Steven Mnuchin, a former Hollywood financier and Goldman Sachs executive, has been sworn in as treasury secretary. The ex-banker now heads the agency that controls taxation, sanctions and bank regulation.
The bitterly divided US Senate confirmed Steven Mnuchin to be the next secretary of the US Treasury on Monday night, with Republicans overcoming strong objections from Democrats over President Donald Trump's nominee.
Shortly after his confirmation, Mnuchin was sworn in in the Oval Office where Trump hailed his track record and called him a "financial legend."
"He has spent his entire career making money in the private sector - and that's ok. It's what we want, especially when you're secretary of the Treasury," Trump said.
Trump added that the 54-year-old will work on tax reductions for the middle class as well as financial reforms.
Lawmakers and businesses alike have been waiting for Mnuchin to take office and bring clarity to how he will pursue tax reform as well as international economic cooperation efforts with partners in China, Mexico and Europe who are worried about the extent of Trump's "America First" strategy.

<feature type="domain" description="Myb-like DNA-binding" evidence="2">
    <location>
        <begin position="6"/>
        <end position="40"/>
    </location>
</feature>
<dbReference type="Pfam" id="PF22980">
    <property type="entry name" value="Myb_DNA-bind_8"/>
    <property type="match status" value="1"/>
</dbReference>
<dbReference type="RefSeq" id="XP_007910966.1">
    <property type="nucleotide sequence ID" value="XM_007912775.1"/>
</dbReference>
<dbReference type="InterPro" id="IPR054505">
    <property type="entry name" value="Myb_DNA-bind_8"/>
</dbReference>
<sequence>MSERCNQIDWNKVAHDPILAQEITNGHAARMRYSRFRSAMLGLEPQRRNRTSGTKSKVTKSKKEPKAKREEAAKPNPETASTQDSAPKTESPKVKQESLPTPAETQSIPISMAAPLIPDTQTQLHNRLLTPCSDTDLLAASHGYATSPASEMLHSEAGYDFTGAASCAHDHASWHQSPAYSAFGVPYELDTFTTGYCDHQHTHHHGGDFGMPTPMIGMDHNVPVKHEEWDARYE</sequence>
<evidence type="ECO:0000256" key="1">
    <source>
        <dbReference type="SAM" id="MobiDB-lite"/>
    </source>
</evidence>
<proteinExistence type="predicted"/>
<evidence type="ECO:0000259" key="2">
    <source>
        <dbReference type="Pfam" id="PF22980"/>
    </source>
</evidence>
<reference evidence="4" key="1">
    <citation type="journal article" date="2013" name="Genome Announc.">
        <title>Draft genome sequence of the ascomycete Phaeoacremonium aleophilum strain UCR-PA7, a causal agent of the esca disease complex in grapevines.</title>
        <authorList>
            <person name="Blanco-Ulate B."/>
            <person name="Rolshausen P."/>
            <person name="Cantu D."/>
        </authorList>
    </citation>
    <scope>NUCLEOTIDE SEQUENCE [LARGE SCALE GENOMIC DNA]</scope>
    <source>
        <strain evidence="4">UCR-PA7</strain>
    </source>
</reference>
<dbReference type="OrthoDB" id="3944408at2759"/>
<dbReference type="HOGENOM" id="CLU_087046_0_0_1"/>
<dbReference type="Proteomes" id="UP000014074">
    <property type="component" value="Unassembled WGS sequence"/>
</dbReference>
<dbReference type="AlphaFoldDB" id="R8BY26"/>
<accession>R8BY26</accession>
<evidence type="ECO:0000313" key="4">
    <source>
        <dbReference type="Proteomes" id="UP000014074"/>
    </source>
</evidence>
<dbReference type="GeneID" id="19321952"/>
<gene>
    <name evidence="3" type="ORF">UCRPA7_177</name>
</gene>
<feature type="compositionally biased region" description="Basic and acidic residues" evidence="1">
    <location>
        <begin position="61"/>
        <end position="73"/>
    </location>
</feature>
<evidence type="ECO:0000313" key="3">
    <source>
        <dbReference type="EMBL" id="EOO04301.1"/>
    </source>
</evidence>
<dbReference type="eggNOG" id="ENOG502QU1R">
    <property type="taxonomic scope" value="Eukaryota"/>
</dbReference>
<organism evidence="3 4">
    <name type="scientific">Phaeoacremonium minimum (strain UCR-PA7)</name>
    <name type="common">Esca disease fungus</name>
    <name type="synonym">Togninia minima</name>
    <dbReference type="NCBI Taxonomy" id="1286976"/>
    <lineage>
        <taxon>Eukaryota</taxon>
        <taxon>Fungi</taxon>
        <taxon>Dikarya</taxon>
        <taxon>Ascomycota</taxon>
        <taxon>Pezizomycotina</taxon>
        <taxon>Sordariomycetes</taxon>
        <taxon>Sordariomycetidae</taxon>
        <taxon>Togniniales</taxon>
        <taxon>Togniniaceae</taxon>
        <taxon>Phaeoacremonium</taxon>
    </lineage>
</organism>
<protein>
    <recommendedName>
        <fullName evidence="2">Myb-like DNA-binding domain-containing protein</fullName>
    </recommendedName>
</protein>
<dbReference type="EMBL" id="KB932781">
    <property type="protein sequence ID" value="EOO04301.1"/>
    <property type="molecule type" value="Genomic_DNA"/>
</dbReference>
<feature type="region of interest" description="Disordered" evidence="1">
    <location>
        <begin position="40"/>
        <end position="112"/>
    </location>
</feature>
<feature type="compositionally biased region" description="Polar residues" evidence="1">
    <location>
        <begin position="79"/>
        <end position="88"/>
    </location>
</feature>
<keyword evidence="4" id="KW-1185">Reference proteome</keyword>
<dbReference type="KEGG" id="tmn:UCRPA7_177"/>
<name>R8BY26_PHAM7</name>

Mnuchin, however, did not reveal many details of his plans for the Treasury after he was sworn in on Monday.
"I am committed to using the full powers of this office to create more jobs, to combat terrorist activities and financing, and to make America great again," Mnuchin said.
In the past, Trump has pledged to loosen up capital markets regulation, saying he wants to undo substantial parts of the 2010 Dodd-Frank financial reform law enacted after the 2007-2009 housing collapse. He's also threatened to impose a border tax adjustment system to boost US exports.
As head of the Treasury, Mnunchin will also be in charge of imposing economic sanctions, including on Russia.
The US Senate voted 53-47 to confirm Mnuchin, with all but one Democrat opposing him. The confirmation votes for Trump's Cabinet picks have unveiled partisan divisions in the Republican-controlled Senate, with many of Trump's nominees being approved by party-line votes.
Republicans praised Mnunchin's experience in finance, saying it makes him qualified to run the department.
Democrats, on the other hand, argued that Mnunchin made a great deal of money by foreclosing on thousands of homes as head of OneWest Bank during the financial crisis.
Some lawmakers labeled him a "foreclosure machine" for foreclosing on 36,000 homes shortly after Mnunchin's investor group acquired IndyMac Bank and rebranded it as OneWest.
In 2011, the Treasury Department found that OneWest used "unsafe or unsound" practices in mortgage servicing and foreclosure proceedings.
rs/kl (AP, AFP, Reuters)